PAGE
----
17 April 2020 4:21 PM GMT
The number of cases of COVID-19 has rapidly increased throughout the world, leading to a world-wide crisis. This is not only a health crisis but also has impacted the financial conditions of many countries which are affected by this pandemic. Even in the countries where the reported number of cases infected by the virus is comparatively low, the risk of a financial collapse of the country...
The number of cases of COVID-19 has rapidly increased throughout the world, leading to a world-wide crisis. This is not only a health crisis but also has impacted the financial conditions of many countries which are affected by this pandemic. Even in the countries where the reported number of cases infected by the virus is comparatively low, the risk of a financial collapse of the country is high as these countries are maintaining a lockdown to promote self isolation and social distancing.
In India, the Prime Minister on 23rd March, 2020 announced a nationwide lockdown to 'flatten the curve' of the number of infected cases. However, this will also have far reaching consequences to the financial situation of the country. This essential and timely lockdown has also brought the third pillar of the democracy, i.e. the Judiciary to a complete halt. Due to the lockdown, the courts have stopped functioning, except in matters pertaining to extreme urgency and are relying on video conferencing for hearings.
On 24th March, 2020, the Supreme Court took suo moto cognizance of the fact that due to the lockdown the litigants were facing hardships with respect to the period of limitations under the general law (Limitation Act, 1963) or special laws (Arbitration & Conciliation Act 1996, Negotiable Instruments Act 1881, Insolvency and Bankruptcy Code, 2016 etc.). Therefore the Supreme Court passed a blanket order dated 23.03.2020, with a retrospective applicability, holding that the period of limitation in all proceedings before any Court or any Tribunal (whether under the general law or special laws) shall stand extended w.e.f. March 15, 2020, till further orders are passed.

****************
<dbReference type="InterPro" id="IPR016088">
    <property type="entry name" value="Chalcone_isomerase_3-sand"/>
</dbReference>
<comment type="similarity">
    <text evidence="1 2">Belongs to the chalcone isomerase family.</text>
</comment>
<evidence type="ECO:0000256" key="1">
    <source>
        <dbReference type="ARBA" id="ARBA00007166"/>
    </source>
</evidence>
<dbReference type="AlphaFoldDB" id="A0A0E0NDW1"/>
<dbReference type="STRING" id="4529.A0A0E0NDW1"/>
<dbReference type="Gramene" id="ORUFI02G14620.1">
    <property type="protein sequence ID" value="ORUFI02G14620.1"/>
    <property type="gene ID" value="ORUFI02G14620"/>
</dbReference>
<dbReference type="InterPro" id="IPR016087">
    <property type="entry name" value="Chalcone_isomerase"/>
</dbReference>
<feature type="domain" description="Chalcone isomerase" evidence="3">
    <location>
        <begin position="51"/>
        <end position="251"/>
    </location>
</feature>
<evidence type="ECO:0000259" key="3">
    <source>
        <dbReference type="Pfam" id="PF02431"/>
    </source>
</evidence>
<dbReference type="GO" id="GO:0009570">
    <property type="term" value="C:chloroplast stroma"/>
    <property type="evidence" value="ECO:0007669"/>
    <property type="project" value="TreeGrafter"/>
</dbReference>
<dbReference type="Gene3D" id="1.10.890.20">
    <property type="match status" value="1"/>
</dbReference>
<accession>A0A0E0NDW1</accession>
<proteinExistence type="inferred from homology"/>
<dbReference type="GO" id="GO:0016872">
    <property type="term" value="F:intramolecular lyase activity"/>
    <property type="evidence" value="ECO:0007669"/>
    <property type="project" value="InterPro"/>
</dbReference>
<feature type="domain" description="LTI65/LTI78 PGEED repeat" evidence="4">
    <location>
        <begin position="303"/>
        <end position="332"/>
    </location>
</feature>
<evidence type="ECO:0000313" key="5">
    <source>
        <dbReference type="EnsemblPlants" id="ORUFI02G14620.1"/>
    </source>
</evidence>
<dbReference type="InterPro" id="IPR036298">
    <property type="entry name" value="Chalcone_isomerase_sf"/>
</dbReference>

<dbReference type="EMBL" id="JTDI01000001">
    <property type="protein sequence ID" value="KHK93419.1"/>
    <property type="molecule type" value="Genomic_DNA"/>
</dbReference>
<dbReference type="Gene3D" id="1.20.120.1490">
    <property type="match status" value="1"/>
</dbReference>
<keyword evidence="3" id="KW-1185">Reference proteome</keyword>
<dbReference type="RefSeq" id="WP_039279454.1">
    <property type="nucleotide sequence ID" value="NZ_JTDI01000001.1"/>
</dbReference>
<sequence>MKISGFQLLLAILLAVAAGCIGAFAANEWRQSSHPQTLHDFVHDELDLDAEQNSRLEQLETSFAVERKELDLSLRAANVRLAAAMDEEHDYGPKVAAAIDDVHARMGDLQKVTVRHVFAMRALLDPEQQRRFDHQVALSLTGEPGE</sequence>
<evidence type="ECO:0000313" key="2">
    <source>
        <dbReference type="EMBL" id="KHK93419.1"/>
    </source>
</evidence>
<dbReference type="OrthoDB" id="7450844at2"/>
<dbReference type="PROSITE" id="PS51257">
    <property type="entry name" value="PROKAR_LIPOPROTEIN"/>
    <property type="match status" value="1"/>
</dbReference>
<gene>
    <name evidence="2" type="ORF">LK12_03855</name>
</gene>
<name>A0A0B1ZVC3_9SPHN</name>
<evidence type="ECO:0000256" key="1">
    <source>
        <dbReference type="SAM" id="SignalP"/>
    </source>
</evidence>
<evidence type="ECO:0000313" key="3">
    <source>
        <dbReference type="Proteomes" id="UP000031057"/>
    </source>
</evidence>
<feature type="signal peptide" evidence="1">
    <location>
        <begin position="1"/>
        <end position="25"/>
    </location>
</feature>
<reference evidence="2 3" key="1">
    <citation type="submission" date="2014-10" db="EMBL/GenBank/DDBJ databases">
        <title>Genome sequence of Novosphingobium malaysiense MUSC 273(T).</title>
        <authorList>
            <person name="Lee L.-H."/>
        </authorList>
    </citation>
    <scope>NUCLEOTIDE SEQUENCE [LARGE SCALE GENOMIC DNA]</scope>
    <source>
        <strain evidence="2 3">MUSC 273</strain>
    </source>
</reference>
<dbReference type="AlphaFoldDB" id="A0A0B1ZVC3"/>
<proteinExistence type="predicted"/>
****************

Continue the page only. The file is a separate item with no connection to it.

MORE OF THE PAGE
The Supreme Court has come to aid to the litigants by extending the period of limitation for court proceedings, however the order dated 23.03.2020 does not relax the mandatory and non-extendable timelines prescribed under the special laws, which are not related to filing of cases in Courts and Tribunals, and have to be strictly followed by both litigants and lawyers.
In view of this difficulty, the Indian Commercial and Arbitration Bar Association (ICABA) on 29th March, 2020 has requested the Chief Justice of India, to extend the timelines related to disposal of cases, as prescribed under the special laws. It was also stated in the letter that "as and when the Courts become fully functional, they will be inundated with such applications, which is clearly not the ideal situation. As and when these concerned parties approach the Court/ Authority/ Tribunal, it will have a snowballing effect, adding to already existing burden and backlog due to the lockdown".
Impact on Section 29A of the Arbitration and Conciliation Act, 1996:
The lockdown in the country due to the outspread of COVID-19, has resulted in a failure to conduct the arbitration proceedings, and thus will eventually lead to an irreparable loss to the litigants and their rights at large. Due to lack of physical movement in the country, the arbitration proceedings are stuck in limbo, which has resulted in inordinate delays in either completion of pleadings/ arguments or in failure to publish the Award.
Section 29A was inserted in the Act by way of the Arbitration and Conciliation (Amendment) Act, 2015, and was brought in with an intent to prevent unnecessary delay in passing of the arbitral award, by placing a mandatory restrain on the Arbitral Tribunal to pass the award within 12 months from the date the Arbitral Tribunal entered reference, leading to adjudication of the dispute by the Arbitral Tribunal expeditiously.
Section 29A inter alia provides that the time period is extendable by another 6 months with the consent of parties. Any further extensions can only be granted by the concerned court, either prior to or after the expiry of the time period, failing which the mandate of the arbitral tribunal shall terminate.
After the expiry of 18 months (12 months plus 6 months of extension), the Arbitral Tribunal becomes functus officio, and cannot either conduct any proceedings via video conferencing neither can it pass any Award, will the time both the parties jointly or either of the parties individually file an application before the concerned court within a reasonable period.